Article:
Not the most scenic section of the Hong Kong Trail, Section 6 is an easy walk (in this direction) and a good way to get from Quarry Gap to Tai Tam. The trail travels downhill along Mount Parker Road and Tai Tam Reservoir Road, around the Tai Tam Reservoirs, and then through some wooded areas crossing several streams, ending up at Tai Tam Road near the reservoir dam. In reverse, this climb up Mount Butler (436 m) is a popular training hike or run, with a difficulty rating of 5/5.

      Follow the Hub directions to Quarry Gap. Looking at the...

    • 4B MOUNT PARKER ROAD to BOA VISTA HILL
      (pp. 138-140)

      Boa Vista Hill (260 m) lies to the east of the Tai Tam Reservoirs within Tai Tam Country Park. The 3.5 km/2.2 mi trail travels along a rocky, downward-sloping path, and offers some charming views of both the reservoirs to the west and Chai Wan to the east, as it swings back toward Mount Parker Road, then climbs the short distance to the top of Boa Vista for fabulous views to the south. This route takes you up Mount Parker Road, itself a good uphill hike (3 km/1.9 mi), to Quarry Gap (Tai Fung Au), where you can pick up...

    • 4C HONG PAK COUNTRY TRAIL
      (pp. 141-143)

      Not well-known, this very scenic trail contours in and out of the canyons high up behind Kornhill, just below Quarry Gap. There are much better views than you would expect (or deserve) for a relatively easy hike. The walk is full of contrasts with views of dense city below you. Kids will like this one, as there are boulders to clamber over and streams to cross.

      Follow the Hub directions to Mount Parker Road and turn left.

      Climb up Mount Parker Road about 2 km/1.2 mi to a paved road that heads sharply downhill to the east. You can’t miss...

    • 4D QUARRY BAY TREE WALK
      (pp. 144-146)

      A tree-shaded visit with nature and history, this walk can stand alone for a short outing, or as an add-on at the end of another hike, such as Sir Cecil’s Ride, Hike 3C. Either way, it’s a pleasant surprise that is hidden almost in the heart of the city. Kids will enjoy this one, too.

      The trail is very clearly marked by a Tree Walk gate on Mount Parker Road about 0.8 km/0.5 mi up from Quarry Bay. It overlaps the last part of Section 2 of the Wilson Trail, and is marked with W distance markers; see Hike 3B....

  10. Hub 5 Shek O Peninsula (Tai Tam Gap)
    • [HUB 5 Introduction]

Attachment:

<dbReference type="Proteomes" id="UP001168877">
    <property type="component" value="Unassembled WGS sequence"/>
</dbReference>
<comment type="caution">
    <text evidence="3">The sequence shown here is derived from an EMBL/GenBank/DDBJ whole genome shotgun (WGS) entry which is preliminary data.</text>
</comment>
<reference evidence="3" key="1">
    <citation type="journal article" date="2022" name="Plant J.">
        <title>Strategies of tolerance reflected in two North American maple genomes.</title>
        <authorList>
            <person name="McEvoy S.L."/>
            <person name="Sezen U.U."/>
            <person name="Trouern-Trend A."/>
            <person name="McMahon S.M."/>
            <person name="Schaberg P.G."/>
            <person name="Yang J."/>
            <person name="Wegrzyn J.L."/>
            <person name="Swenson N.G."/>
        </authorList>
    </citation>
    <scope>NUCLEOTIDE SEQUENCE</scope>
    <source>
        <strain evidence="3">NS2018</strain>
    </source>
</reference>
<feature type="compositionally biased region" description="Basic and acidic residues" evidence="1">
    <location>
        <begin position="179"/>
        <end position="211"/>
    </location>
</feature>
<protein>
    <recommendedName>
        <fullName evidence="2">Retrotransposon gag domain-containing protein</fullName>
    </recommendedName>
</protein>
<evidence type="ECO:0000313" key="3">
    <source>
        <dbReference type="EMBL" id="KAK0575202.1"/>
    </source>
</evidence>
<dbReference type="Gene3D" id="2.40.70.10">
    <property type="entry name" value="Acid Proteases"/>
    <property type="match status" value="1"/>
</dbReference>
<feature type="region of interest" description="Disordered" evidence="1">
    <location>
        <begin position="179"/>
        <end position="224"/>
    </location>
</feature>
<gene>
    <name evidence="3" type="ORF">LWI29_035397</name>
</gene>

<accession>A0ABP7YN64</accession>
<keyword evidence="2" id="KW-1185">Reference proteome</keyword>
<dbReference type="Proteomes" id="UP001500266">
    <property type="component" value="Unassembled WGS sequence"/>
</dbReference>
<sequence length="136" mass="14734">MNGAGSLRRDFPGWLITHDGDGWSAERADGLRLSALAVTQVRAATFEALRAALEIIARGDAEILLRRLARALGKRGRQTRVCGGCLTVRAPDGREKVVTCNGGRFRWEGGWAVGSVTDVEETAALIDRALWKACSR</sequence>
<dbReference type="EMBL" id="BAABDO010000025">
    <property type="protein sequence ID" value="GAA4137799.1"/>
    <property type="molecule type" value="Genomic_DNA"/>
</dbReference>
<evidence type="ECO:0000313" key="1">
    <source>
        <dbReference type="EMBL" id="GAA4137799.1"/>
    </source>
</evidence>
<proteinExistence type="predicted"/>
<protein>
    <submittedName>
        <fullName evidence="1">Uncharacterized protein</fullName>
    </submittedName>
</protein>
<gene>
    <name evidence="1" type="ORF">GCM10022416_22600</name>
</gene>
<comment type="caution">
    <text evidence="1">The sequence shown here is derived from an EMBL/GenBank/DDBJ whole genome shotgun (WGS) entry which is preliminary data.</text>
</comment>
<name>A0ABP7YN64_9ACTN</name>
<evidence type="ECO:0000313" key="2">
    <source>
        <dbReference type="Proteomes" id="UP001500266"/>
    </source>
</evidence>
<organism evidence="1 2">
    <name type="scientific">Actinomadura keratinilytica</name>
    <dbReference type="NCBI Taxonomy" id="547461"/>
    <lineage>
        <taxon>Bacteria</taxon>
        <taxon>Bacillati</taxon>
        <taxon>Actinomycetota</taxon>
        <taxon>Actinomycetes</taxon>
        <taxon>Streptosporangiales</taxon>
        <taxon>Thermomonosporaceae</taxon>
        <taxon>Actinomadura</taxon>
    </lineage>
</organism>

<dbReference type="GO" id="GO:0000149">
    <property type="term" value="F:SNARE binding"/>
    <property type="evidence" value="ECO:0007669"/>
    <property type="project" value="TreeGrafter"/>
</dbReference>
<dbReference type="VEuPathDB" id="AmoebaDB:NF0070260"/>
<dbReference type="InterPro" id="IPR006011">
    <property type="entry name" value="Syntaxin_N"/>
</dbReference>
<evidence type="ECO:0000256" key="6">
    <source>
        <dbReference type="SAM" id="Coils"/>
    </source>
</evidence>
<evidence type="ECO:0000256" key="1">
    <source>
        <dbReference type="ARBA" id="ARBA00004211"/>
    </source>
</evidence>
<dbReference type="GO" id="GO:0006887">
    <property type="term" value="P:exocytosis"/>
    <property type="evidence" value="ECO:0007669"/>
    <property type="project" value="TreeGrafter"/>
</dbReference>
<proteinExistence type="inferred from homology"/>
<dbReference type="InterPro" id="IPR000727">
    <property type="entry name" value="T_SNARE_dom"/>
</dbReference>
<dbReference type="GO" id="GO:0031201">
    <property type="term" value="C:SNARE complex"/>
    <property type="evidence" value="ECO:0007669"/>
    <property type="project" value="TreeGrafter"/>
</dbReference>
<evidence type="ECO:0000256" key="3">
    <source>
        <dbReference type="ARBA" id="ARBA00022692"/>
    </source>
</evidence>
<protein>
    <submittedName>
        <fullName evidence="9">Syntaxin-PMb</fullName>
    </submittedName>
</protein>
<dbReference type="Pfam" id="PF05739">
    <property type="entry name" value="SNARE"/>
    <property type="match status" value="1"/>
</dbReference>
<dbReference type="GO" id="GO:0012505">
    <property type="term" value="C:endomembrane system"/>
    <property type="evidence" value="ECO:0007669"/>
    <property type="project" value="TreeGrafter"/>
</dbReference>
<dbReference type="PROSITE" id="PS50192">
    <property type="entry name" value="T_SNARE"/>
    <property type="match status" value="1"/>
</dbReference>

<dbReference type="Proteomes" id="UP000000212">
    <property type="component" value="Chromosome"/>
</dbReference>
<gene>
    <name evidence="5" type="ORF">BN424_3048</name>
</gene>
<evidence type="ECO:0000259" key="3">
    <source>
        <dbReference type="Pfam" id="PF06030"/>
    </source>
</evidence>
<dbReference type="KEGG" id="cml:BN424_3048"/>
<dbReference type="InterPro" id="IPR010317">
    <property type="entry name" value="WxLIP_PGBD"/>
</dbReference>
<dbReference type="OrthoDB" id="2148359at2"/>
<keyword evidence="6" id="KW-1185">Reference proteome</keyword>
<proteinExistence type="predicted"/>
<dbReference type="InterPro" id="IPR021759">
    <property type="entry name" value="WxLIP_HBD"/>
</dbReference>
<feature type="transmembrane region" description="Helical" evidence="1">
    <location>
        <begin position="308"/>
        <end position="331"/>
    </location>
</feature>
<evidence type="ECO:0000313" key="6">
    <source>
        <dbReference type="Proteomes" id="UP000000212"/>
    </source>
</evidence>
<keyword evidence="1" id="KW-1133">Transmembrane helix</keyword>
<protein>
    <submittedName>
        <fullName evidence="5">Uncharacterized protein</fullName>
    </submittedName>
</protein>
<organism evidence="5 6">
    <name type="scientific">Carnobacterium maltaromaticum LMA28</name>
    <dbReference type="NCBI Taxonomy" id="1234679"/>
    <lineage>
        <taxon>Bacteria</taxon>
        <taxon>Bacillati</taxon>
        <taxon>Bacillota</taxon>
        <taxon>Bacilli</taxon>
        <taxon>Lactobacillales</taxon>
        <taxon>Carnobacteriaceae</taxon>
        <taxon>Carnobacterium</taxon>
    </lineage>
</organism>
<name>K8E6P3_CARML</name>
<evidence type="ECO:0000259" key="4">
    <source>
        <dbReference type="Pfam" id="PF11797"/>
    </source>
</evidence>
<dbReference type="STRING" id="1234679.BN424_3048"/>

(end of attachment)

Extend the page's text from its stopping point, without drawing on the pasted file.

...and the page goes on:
(pp. 147-150)

      Shek O, a remote peninsula on the south side, has three of the Island’s most scenic and popular hikes, including the famous Dragon’s Back. There are plenty of sea views, Canto-pop singers’ mansions, paragliders, and seaside villages. This hub is a bit spread out so directions to the start are also contained in each hike description.

      Countryside Map Grid: 14–15 and 64 (Tai Tam Gap).

      The village of Shek O is at 16–17 and 60–61.

      By Bus/MTR:

      MTR to Shau Kei Wan; bus No. 9 towards Shek O

      MTR to Chai Wan and minibus No. 16M towards...

    • 5A HONG KONG TRAIL SECTION 7 — TAI TAM ROAD to TO TEI WAN
      (pp. 151-152)

      A long but easy walk, this trail has a dull start but finishes with beautiful coastal views and glimpses of seaside villages. This is a good path for a run. Beware, though, that at the end of the trail, you have only three ways out: up, up, up about 700 stairs, back the way you came, or by hijacking a boat to Tai Tam.

      The trailhead is on Tai Tam Road.

      By Bus:

      Traveling towards Chai Wan: get off the bus just after it crosses the Tai Tam Reservoir Dam.

      Traveling towards Stanley: As you come from Chai Wan, watch...

    • 5B HONG KONG TRAIL SECTION 8 (DRAGON’S BACK) — TO TEI WAN to BIG WAVE BAY
      (pp. 153-156)

      Known as “Dragon’s Back,” the trail traces the ridge lines of a series of rises on top of Shek O Peak (284 m). The stunning views of both sides of Shek O Peninsula, with fancy mansions, a golf course, beach villages, para-gliders, boats, and islands in the distance, make this one of Hong Kong’s most popular walks. The trail divides into three sections: first, the climb up to and along the ridge of the Dragon’s Back; next, very flat sections through the trees and along a paved road; last, down through the trees to Big Wave Bay (Tai Long Wan)....

    • 5C CHAI WAN LOOP (POTTINGER PEAK COUNTRY TRAIL) or CHAI WAN to BIG WAVE BAY
      (pp. 157-159)

      This route provides an alternative access to the Dragon’s Back (Hike 5B) and a pleasant loop on its own for a change of pace. Its scenic moments are few but impressive. You may choose to return to Chai Wan on the Pottinger Peak Country Trail or stop off at Big Wave Bay. For a longer outing, combine the hike with a visit to the Hong Kong Museum of Coastal Defense in Shau Kei Wan. The trail is a good choice for a run. For a shorter trip with more views per stride, you can begin at the Shek O Roundabout...

    • 5D LEI YUE MUN – SAI WAN FORT MORNING WALK
      (pp. 160-162)

      A gently climbing, little-known trail, this walk ends up at the Sai Wan Fort. The views of Lei Yue Mun Channel, the narrow entrance to the harbor, are unique and splendid. It’s a good walk for kids, and you could combine it with a visit to the Coastal Defense Museum in Shau Kei Wan.

      On Foot:

      From the Shau Kei Wan MTR stop take the exit to Shau Kei Wan Main Street. Follow the sign to McDonald’s. The temple on the left is worth a look. Walk along Factory Street towards the HSBC sign to Chai Wan Road, and left...

  11. APPENDICES
    (pp. 163-168)